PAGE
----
Believe It Or Not Blogging Might Not Be Your Best Option

Shock! Gasp! The horror! What did I just say?

That's right my friend – blogging might not be your best option. In fact for some businesses, it may be a complete waste of time.

How do you know if blogging is for you, and what are the alternatives? Let's take a look.

When Blogging Is Bad

Personally I'm a huge fan of blogging. It has been proven as one of the best ways to attract your ideal customers to your website. However having a blog that's never updated, frankly, looks horrible. It's like those dead corporate Facebook pages I read about. [Read more…]


The Who, What, When, Where, Why And How Of Business Blog Design

Today's entrepreneur has a lot of choices when it comes to creating a new website for their business. One of the fastest is to customize one of the thousands of premium WordPress themes available. Another choice is to create a fully custom site. A third choice is to use a combination of both.

That's the tip of the consideration iceberg.

As more and more people use their mobile devices – phones and tablets – we also need to consider how our clients and customers will be finding us and consuming the information we provide. That means creating a website that works on desktops and laptops, mobile phones and tablet computers.

I've been driving myself nuts with this stuff lately as I redesign my site and blog. Reading about design, responsiveness, usability, web typography, how people use the web, looking at web stats, and developing ChecklistApp haven't helped much. [Read more…]


New In The Dempsey Marketing Store: Content Creation 101

UPDATE: download the Content Creation 101 book now without signing up. Click here to download it now.

When I had my first business providing IT services I was driving all over D.C., Maryland and Virginia. Being busy was great however frankly I suck at directions. My wife Kookkai reminds me of this quite often so I know it's true 🙂

This is before Google Maps and iPhones came out, so before I would head to see my clients I would chart my course for the day and print out maps from MapQuest. This worked well unless there was construction or their map lead me nowhere, which happened too often back in the day. I still got lost.

My wife took pity on me and purchased a book of maps for me. I still got lost.

Then I invested in a Garmin GPS that would beep at me when I had an impending turn. I stopped getting lost.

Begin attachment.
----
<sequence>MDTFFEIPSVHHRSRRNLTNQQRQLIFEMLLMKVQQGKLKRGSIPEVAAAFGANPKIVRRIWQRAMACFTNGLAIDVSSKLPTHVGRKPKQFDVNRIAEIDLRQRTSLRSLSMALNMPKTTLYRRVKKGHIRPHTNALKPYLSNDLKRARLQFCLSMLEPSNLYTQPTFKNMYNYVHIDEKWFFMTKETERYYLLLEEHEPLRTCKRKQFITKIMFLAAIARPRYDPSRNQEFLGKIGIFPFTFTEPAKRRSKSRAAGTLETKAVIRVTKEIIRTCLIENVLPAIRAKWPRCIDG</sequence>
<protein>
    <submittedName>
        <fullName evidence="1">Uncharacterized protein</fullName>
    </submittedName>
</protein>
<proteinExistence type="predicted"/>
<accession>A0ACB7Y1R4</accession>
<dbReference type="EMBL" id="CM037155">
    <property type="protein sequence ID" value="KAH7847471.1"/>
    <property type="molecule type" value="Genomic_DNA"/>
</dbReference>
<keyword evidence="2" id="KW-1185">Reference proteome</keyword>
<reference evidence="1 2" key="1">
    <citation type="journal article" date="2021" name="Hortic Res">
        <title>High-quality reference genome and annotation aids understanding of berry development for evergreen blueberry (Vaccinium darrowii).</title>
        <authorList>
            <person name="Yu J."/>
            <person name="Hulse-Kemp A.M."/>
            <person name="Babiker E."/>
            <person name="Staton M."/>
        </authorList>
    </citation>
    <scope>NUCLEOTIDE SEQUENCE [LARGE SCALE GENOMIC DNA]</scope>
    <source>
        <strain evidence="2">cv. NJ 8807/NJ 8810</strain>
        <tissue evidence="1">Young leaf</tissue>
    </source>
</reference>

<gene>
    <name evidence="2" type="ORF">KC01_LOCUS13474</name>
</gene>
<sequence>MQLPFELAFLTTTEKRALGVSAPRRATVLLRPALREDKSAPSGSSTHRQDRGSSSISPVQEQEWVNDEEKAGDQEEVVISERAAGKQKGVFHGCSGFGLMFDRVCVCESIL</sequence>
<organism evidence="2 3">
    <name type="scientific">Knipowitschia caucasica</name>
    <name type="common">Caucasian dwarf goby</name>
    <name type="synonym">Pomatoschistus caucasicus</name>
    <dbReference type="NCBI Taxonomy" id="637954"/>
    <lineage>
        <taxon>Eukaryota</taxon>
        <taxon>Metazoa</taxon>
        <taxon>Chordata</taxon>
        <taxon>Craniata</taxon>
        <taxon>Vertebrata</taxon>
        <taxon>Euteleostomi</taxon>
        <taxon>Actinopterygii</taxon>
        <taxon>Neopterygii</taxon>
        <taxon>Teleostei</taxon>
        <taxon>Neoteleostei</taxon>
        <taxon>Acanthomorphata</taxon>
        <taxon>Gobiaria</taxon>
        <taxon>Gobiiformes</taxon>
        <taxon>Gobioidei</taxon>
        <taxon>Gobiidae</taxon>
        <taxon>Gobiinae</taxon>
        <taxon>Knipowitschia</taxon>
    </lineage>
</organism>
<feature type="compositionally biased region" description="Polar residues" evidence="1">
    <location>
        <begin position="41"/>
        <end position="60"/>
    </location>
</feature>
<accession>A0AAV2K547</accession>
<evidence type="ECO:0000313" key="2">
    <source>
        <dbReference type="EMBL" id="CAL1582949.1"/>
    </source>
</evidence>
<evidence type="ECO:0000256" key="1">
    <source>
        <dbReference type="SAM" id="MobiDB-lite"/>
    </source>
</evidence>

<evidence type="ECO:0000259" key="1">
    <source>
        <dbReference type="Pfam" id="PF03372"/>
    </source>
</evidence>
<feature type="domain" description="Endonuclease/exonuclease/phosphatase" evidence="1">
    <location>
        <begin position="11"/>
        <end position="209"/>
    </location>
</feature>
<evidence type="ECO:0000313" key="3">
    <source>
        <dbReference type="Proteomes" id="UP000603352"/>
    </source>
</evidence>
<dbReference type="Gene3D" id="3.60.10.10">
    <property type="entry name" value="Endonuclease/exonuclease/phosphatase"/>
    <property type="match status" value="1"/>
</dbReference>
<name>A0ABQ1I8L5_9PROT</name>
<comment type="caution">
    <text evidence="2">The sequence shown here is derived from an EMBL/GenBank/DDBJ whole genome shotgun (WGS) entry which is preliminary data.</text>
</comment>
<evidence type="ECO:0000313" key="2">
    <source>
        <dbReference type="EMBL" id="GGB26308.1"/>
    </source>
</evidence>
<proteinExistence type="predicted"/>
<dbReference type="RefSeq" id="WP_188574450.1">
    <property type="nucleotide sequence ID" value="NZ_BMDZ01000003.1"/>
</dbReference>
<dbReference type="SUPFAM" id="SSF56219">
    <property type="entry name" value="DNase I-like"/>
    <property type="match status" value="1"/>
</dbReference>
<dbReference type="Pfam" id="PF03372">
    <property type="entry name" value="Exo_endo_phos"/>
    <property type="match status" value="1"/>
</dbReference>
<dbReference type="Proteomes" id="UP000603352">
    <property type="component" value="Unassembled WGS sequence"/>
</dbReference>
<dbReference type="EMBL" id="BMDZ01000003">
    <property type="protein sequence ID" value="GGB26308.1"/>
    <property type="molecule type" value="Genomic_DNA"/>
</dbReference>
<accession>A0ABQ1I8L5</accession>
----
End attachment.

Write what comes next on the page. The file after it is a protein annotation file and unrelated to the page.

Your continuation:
Creating content for the web is a bit like traveling from place to place. There are many ways to get to where you want to go but you aren't sure which is the best way. And with so many options what's a blogger to do?

Well today I'm happy to announce that we've created a content GPS for you in the form of the Content Marketing 101 ebook. Weighing in at 1200 points it's 23 pages are packed with a metric ton of actionable advice and how-to on:

  1. 9 methods of creating endless content ideas
  2. 7 steps for creating a content strategy
  3. 9 formats for your content
  4. 8 steps for creating unforgettable content
  5. 15 different ways to share content with your community

Oh yeah it's juicy!

It's now available to Dempsey Marketing Community members so grab your copy of Content Marketing 101 right now!

And if you're not a member of our community yet, join now and get access to our growing list of ebooks, videos and other resources to help you attract and convert more of your ideal customers online!


A Smarter Twitter Blog Widget

Typically having a Twitter feed on your blog takes up valuable website real estate and could even be seen as fairly self-centered. However there are exceptions to every rule and this is one of those times!

When A Twitter Feed On Your Blog Doesn't Make Sense

A very common mistake I see people making is that they only show their own tweets. That's kind of the point of Twitter – to show your tweets. There is no valid reason for doing this though I'm open to discuss it in the comments. Instead, add a Twitter follow button to your blog so people can “opt-in” to your tweets.

Other than that there are many times you can one. Let's see what they are.

When A Twitter Feed On Your Blog Makes Sense

After the Internet became aware that GoDaddy helped draft a horrible bill that would cripple free speech on the Internet – SOPA – the backlash erupted. First the marketards at GoDaddy decided to post that there were some unhappy customers but there was “no impact to their business.” I'm not sure how you could say FU any better, hence marketards.

That really got people's blood boiling and a boycott was formed against GoDaddy and other companies that support SOPA (many of which have since withdrawn their support). Well GoDaddy waffled like a politician but it didn't stop the mass exodus. This is where one of my clients comes into play and I get to my point.

Anthony Eden and his brother Darrin launched DNSimple over a year ago to simplify hosted DNS. As you can imagine they were in a fantastic position when the GoDaddy backlash hit. Here's why:

  1. They are software developers that created a service for software developers, that's also good for marketers
  2. They provide excellent, highly personalized customer service on their support site and via Twitter
  3. Their site, as the name implies, is super easy to use – no upsells and very user-centric
  4. People talk about how great their service is on social media

All planets aligned.

I added a Twitter widget to the DNSimple blog that shows what other people are saying about them. That's the key right there – the mentions of other people without anything from the company itself.